Four Sisters, Two CEOs, Two Executives: One Amazing, Super-Intense Family

How’s this for a family business: Campbell’s Soup CEO Denise Morrison (on the right in this photo) and her little sister, Maggie Wilderotter (left), are both CEOs of huge publicly run companies, and two other sisters are executives, too. (Wilderotter runs Frontier Communications, a multi-billion-dollar communications company.) Morrison talked with Wall Street Journal reporter Lauren Landro this weekend about how women can bring their social skills into the boardroom, and why she needed a not-so-gentle reminder from a mentor to focus on relationship-building, not just profits.

I was struck by a few things when reading the interview. For one, Morrison has excellent brass-tacks advice on getting ahead. But the interview also emphasizes how getting to the C-suite of a major corporation takes a person made of a very particular kind of stuff.

Start with her family: Morrison’s father was an AT&T exec who made her produce a business plan in order to get a bicycle. He told her, “Kids today have too much time, too much money and no responsibility. You’re going to have no time, no money and a lot of responsibility.” The family’s solution was a “job jar,” in which each daughter’s chores would go. The girls could negotiate and barter their chores, but they all had to be completed by the end of the week. Morrison says her dad “would talk about the family as a team and everybody had to pull their weight.” That’s pretty cool — but also super-intense. But I guess you don’t produce a family of executives without a little intensity.

Morrison didn’t disappoint her parents. “I knew at a very young age I wanted to run a company,” she says, “and in school and beyond I was training all my life for what I do today.” In 2007, she audaciously told the paper she wanted to be a CEO, three years before she was named the successor to Campbell’s outgoing CEO. Morrison apparently doesn’t believe in the “jinx” principle of success.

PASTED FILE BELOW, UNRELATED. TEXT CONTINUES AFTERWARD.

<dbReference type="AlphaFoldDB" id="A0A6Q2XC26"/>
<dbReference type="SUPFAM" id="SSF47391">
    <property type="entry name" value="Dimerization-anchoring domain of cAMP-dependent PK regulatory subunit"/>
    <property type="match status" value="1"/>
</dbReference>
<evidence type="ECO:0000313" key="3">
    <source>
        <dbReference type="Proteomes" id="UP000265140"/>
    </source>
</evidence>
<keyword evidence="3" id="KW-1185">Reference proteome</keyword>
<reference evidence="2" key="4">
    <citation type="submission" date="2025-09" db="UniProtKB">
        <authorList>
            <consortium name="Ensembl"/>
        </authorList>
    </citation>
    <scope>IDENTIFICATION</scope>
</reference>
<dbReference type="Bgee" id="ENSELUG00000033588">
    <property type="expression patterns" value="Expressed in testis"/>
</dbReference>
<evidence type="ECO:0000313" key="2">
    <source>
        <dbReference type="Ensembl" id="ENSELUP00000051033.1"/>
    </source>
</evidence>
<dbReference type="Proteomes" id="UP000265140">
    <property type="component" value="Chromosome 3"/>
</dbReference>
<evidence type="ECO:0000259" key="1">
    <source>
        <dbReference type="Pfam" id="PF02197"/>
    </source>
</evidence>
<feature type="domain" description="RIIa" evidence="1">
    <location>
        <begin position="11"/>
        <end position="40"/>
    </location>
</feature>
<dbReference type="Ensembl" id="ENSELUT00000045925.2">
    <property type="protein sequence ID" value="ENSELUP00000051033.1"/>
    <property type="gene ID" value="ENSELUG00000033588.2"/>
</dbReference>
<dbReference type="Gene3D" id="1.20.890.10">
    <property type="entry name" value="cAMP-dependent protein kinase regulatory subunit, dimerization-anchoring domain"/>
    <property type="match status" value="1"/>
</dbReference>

With every career step Morrison has taken, she’s had her eye on what’s next:

I always looked at my career as, “Where have I been? Where am I now? And where am I going? And what are the right assignments to get there?” And if the company would work with me on delivering those assignments, I was all-in. But if that didn’t happen, [I would look at other options.]

Morrison also provides solid practical advice for women at all career stages, even those who haven’t been planning their ascent to the C-suite since they were in diapers. For example, she talks a lot about the importance of relationship-building, a skill she neglected early in her career because she was so focused on numbers and results. A mentor pulled her aside and set her straight, telling her that she had to invest time in building relationships with her team. “I had been so conscious about being a working mother, of time spent on the job to deliver results and time spent at home to make sure the kids were OK, that I interpreted time spent building relationships as fooling around as opposed to, no, that’s serious business,” she explains. “That was a huge ‘aha.’”

Photo: Wall Street Journal

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